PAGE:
2. Pay Me In Flesh by K. Bennett. I think having a zombie book in here should cancel out the chick books above ;). Mallory Caine is an LA lawyer without a soul. Most people think lawyers don’t have souls, but she really is undead. She doesn’t look the part, but brains are her staple, along with justice for the oppressed. When she discovers a conspriracy that may be leading to Lucifer setting up his new base of operations in LA, will Mallory be able to stand up for the living and undead alike. This book reads amazingly like James Scott Bell’s work, but I’m sure it is just a coincidence…

Finally, my favorite book from 2011 is:

The Monster In The Hollows by Andrew Peterson.
Andrew Peterson is just about the favored all-around creative person of Spoiled For The Ordinary. He is an amazing musician, but his YA series The Wingfeather Saga is a wonderful combination of adventure, whimsy, suspense, and heart. Monster is the third book in the series that features the Igiby children, who were once normal children, until the siblings found out they are the lost heirs of a conquered kingdom and are hunted by the terrible Fangs of Dang and a Nameless Evil (know as Gnag the Nameless). One part Princess Bride, one part lyrical language, and a dash of Lord Of The Rings equals this excellent book and series. If you don’t believe me, my kids will tell you the same.

That’s it for fiction in 2011. There’s one other book that greatly impacted me last year, and I will share about it soon.

What books did you enjoy over the last year?

CSFF Tour Day 3 – The Monster In The Hollows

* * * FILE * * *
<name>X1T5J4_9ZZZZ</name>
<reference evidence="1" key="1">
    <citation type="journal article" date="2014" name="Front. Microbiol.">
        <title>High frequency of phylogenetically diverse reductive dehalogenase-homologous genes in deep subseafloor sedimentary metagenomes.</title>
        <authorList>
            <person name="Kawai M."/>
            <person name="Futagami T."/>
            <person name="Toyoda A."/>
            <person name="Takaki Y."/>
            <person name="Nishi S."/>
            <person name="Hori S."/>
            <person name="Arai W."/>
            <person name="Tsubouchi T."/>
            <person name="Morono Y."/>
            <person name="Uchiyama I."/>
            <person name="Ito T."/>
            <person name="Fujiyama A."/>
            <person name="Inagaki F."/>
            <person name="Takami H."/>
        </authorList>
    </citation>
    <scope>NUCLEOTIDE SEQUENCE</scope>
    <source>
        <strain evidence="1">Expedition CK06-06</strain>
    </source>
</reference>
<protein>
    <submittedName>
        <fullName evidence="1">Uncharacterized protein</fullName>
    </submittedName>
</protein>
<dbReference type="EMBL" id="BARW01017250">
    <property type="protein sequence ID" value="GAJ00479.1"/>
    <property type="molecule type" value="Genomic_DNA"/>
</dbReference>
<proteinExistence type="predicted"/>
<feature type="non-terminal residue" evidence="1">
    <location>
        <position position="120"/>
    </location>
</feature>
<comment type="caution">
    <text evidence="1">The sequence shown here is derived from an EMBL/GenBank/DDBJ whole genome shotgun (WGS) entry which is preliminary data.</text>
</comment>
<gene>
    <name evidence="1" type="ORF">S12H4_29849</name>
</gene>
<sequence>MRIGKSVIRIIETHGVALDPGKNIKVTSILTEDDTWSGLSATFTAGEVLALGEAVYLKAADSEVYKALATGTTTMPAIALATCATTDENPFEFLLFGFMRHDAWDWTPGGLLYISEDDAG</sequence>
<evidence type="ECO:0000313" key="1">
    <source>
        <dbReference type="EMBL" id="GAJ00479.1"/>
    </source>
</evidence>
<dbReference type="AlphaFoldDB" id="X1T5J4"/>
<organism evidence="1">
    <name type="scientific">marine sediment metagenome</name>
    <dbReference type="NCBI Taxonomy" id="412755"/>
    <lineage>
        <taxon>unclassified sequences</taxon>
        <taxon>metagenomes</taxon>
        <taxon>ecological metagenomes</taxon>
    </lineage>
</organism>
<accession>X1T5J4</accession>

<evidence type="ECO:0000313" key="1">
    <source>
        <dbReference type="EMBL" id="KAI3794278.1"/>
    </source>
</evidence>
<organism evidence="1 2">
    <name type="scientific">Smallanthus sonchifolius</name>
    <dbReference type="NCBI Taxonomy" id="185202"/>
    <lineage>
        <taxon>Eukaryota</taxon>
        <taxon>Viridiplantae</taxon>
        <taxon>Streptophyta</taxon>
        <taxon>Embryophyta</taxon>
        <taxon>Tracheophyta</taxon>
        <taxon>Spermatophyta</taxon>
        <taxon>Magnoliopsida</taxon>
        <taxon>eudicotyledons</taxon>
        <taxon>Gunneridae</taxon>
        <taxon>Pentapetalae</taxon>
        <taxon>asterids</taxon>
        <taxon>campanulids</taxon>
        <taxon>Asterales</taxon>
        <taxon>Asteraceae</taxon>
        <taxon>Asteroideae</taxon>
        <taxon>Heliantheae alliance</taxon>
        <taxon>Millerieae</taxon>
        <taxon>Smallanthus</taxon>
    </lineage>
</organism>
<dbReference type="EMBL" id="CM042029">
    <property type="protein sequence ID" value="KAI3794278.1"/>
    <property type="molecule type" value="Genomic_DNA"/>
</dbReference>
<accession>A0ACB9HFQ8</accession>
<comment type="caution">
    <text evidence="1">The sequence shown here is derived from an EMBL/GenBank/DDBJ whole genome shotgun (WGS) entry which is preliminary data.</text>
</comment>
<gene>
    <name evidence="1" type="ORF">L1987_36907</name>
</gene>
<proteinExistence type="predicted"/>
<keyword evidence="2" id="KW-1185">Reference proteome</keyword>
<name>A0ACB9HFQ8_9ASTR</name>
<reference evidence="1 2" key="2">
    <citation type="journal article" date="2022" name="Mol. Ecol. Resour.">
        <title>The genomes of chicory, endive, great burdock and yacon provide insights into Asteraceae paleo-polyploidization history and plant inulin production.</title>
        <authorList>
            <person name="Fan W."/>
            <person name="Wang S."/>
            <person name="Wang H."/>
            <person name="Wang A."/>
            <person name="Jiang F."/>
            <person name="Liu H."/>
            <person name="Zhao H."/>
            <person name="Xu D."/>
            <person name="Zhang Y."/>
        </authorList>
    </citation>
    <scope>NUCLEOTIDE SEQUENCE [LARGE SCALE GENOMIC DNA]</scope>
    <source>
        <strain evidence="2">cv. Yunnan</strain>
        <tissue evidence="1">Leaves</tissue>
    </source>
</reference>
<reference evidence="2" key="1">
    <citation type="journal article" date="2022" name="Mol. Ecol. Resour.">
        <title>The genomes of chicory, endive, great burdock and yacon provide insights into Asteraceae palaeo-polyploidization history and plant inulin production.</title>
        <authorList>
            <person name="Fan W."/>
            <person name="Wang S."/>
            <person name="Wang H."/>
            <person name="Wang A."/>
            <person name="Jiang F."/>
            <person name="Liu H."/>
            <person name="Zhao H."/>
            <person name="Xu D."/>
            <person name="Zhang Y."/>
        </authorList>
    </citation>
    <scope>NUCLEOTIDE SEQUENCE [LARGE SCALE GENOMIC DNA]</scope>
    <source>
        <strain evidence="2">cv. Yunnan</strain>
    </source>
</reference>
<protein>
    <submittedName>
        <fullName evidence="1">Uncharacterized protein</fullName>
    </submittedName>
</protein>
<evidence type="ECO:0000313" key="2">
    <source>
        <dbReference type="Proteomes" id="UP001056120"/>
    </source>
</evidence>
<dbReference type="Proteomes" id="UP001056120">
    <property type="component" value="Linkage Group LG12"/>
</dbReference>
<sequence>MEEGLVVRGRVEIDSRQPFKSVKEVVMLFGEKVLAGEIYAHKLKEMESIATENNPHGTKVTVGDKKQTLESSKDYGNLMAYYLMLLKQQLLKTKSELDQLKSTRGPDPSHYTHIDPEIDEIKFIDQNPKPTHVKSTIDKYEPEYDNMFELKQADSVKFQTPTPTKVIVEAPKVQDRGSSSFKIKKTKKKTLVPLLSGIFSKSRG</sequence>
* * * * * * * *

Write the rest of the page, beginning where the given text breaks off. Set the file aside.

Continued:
Today is the last day of our feature of Andrew Peterson’s wonderful series The Wingfeather Saga and the latest book, The Monster In The Hollows.

What do I know though? I’m almost a greybeard.

How about we ask some of the intended audience?

Two thumbs up!

I have been reading this series to my boys Nathan (11) and Matthew (9 1/2) for three years (Caleb is starting to get into it, but he has the attention span of Kalmar on a bad day). They have eaten up the antics and adventures of the Florid Sword, Peet the Sock Man, Oskar N. Reteep,the Durgan Patrol and even Sara Cobbler (a girl!).

Nathan has recently read the first two books again, so he wrote up a summary of the series.
On The Edge Of The Dark Sea Of Darkness:
“I like how they think they’re normal kids with a normal life, until everything changes in a few days. Then they find out Tink (Kalmar) is a king, Janner is a Throne Warden, and Leeli is a Song Maiden.”


 
North! Or Be Eaten
 From the Glipwood Forest to the Stranders, Dugtown, the Fork Factory, and the Ice Prairies there are challenges wherever the Wingfeathers go, and with all that excitement, why can’t you love this book!” (Why indeed?)

The Monster In The Hollows:
“The Wingfeathers think they can be safe in the Green Hollows but they immediately run into problems. When they seem to have a normal life, Janner finds out that his little brother is stealing animals and the Hollowsfolk aren’t happy. As they’re about to be hanged (as my brother and I go crazy), the surprise is actually the [removed for spoiler purposes!]”

Matthew focused on Monster.
“The Monster In The Hollows is really exciting. It has a lot of mystery, which I really like about it, and is one of the reasons it’s my favorite book in the Wingfeather Saga. I really like how it has a lot of cliffhangers, because my brother and I went coo-coo on a lot of the cliffhangers. I really also like the part where Janner found out that Kalmar was gone in the middle of the night and went and tracked him in the snow!

But my favorite part of all was when they figured out [a major spoiler]. I was really surprised because we thought he was [spoiler], so I was really shocked. I did also like the chapter “Artham and the Deeps of Throg”. So I am looking forward to another book.”

Ok, I had to provide a little redacting to not blow some great surprises. I hope the words of some true boys who enjoy good books will encourage you to pick this up, especially if you have kids. Even if you don’t, it is a great series to read for kids of any age!